Agricultural pests are any unwanted species of plant, animal, insect or microorganism that damages or reduces the productivity of crops and livestock. They may seem like an ever-present challenge in agriculture, but pest outbreaks are uncommon in natural landscapes, where they have to compete for limited resources and avoid their predators. For example, more than 100,000 species of plants, insects, nematodes and other organisms (most are microscopic) may live on a typical farm. But in any given year, only about a dozen species might reach pest status. If you manage your farm correctly, there could be far more beneficial species than pests, and these beneficial species provide important ecosystem services, or benefits gained from biodiversity. The ecosystem services that beneficial species contribute to include nutrient cycling (by breaking down plant residues), crop pollination and pest regulation (by eating pests).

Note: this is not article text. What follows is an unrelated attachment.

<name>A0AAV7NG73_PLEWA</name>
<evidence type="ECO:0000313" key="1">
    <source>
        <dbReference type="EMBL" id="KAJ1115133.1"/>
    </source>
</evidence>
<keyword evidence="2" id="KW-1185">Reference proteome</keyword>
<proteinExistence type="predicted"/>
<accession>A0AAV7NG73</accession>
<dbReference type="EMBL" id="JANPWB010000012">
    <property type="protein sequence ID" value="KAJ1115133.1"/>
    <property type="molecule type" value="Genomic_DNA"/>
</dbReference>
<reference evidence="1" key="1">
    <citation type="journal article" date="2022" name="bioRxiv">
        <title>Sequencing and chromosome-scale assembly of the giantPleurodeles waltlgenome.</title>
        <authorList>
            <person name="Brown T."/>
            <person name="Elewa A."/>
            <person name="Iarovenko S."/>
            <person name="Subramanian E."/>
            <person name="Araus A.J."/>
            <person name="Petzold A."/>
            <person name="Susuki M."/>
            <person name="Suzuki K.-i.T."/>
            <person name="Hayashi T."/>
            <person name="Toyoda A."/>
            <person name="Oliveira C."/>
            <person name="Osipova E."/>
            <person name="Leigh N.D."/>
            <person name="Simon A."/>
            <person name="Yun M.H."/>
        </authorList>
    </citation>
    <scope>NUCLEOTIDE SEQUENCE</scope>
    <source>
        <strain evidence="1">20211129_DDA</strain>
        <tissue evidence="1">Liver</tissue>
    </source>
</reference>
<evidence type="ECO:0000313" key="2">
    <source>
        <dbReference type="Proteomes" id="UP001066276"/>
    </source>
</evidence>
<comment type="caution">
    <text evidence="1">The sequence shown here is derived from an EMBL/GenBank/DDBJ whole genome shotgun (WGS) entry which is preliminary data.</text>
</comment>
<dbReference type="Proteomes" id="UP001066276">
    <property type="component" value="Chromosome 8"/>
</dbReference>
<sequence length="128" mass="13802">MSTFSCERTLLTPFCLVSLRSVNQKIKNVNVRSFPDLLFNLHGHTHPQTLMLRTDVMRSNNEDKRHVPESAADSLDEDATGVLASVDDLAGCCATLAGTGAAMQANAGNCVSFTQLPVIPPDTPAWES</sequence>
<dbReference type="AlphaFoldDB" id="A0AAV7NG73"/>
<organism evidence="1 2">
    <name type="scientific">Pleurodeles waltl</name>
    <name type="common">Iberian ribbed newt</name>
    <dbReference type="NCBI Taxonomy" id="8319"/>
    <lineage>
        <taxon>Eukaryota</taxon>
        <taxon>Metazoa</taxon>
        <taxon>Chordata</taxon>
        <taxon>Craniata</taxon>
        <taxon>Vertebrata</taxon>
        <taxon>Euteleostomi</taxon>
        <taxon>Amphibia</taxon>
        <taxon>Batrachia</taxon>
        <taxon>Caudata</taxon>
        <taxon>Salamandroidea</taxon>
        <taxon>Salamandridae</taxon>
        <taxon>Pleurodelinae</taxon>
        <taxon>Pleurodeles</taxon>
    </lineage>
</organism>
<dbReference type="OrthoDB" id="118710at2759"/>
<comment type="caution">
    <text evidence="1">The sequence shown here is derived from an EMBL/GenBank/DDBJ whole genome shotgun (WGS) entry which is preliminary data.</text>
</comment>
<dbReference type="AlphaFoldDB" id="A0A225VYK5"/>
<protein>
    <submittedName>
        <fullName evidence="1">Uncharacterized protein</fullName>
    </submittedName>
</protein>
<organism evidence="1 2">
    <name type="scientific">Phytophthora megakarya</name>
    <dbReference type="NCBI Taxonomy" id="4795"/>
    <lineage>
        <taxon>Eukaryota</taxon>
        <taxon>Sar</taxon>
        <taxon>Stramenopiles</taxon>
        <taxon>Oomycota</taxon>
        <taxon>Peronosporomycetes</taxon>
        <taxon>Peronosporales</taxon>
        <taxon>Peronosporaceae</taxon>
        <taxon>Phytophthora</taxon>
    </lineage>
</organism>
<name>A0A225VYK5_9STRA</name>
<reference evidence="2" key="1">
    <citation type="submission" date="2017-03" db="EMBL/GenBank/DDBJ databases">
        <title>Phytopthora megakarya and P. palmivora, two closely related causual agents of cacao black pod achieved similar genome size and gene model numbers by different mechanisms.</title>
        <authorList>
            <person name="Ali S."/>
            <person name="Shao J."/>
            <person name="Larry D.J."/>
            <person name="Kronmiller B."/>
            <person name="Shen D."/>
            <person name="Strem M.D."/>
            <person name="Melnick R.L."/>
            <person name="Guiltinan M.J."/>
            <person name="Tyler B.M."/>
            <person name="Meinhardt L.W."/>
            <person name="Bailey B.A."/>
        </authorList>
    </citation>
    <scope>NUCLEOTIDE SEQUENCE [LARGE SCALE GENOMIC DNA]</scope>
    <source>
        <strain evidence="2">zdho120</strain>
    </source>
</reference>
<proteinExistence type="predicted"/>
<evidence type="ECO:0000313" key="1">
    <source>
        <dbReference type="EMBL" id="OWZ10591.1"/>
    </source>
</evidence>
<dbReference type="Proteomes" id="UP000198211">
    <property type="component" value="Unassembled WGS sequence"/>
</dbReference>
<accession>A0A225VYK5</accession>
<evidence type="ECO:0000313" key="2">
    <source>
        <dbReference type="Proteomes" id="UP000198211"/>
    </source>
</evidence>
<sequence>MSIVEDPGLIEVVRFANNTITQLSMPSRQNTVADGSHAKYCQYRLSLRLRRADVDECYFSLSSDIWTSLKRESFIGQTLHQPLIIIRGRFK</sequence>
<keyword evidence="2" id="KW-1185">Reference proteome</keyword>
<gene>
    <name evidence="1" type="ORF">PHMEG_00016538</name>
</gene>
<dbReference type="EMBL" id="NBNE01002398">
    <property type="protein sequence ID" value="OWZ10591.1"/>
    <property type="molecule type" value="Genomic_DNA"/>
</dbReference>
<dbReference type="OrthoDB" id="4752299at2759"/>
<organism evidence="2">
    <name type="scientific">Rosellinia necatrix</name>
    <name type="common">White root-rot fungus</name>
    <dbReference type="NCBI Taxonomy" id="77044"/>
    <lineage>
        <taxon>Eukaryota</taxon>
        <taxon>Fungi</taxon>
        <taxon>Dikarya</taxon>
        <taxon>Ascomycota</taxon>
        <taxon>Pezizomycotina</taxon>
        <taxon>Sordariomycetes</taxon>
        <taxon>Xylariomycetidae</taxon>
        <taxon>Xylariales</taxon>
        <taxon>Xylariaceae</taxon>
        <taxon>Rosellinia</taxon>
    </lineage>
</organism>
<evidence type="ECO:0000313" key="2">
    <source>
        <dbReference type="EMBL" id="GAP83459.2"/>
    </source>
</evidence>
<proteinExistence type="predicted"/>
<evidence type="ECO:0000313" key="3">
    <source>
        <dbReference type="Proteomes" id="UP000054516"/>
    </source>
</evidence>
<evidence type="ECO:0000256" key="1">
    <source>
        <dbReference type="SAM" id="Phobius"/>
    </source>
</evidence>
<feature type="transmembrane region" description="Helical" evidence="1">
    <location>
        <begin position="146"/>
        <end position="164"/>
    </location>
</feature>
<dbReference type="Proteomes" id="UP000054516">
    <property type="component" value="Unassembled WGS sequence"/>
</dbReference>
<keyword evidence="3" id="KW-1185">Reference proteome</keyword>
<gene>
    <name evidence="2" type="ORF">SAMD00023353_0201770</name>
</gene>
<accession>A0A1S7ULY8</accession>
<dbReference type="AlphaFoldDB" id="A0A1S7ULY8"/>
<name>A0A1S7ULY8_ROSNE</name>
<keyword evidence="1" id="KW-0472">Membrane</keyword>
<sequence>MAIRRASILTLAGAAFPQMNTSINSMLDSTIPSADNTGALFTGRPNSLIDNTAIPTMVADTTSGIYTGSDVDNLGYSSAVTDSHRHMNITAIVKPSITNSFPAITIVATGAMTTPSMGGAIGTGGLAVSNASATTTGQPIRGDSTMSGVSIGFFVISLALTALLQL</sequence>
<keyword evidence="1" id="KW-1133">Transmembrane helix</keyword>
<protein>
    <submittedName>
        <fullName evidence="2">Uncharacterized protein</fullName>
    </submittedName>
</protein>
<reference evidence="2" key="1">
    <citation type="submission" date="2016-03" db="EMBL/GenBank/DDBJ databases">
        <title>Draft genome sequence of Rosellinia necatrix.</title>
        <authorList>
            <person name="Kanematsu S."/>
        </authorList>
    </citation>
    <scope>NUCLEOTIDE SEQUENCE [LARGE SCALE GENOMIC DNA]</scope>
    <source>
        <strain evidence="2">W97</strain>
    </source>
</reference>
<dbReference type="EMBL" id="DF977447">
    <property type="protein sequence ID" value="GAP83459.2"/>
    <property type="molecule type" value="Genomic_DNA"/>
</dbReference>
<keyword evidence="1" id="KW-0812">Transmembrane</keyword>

Diverse Farm System
Natural features in the landscape support biodiversity and protect soil. Tree lines protect fields from heavy winds and native plants attract beneficial organisms. Photo by Stacie Clary, Western SARE 

Think of pests as a symptom of ecological imbalances on your farm and in the surrounding landscape. In natural environments, pests do not typically reach threatening levels because they experience more competition and predation. In contrast, the management practices we use alter this balance and directly influence the likelihood of developing pest problems. Many agricultural systems are designed to maximize production of a few crop species. Excess tillage, over-fertilization, monoculture cropping and routine pesticide sprays are common examples of practices that disturb ecological processes and create environments favorable to pests. At the same time, these practices reduce biodiversity, meaning fewer beneficial organisms such as natural predators and parasitoids are around to keep pests in check compared to natural systems.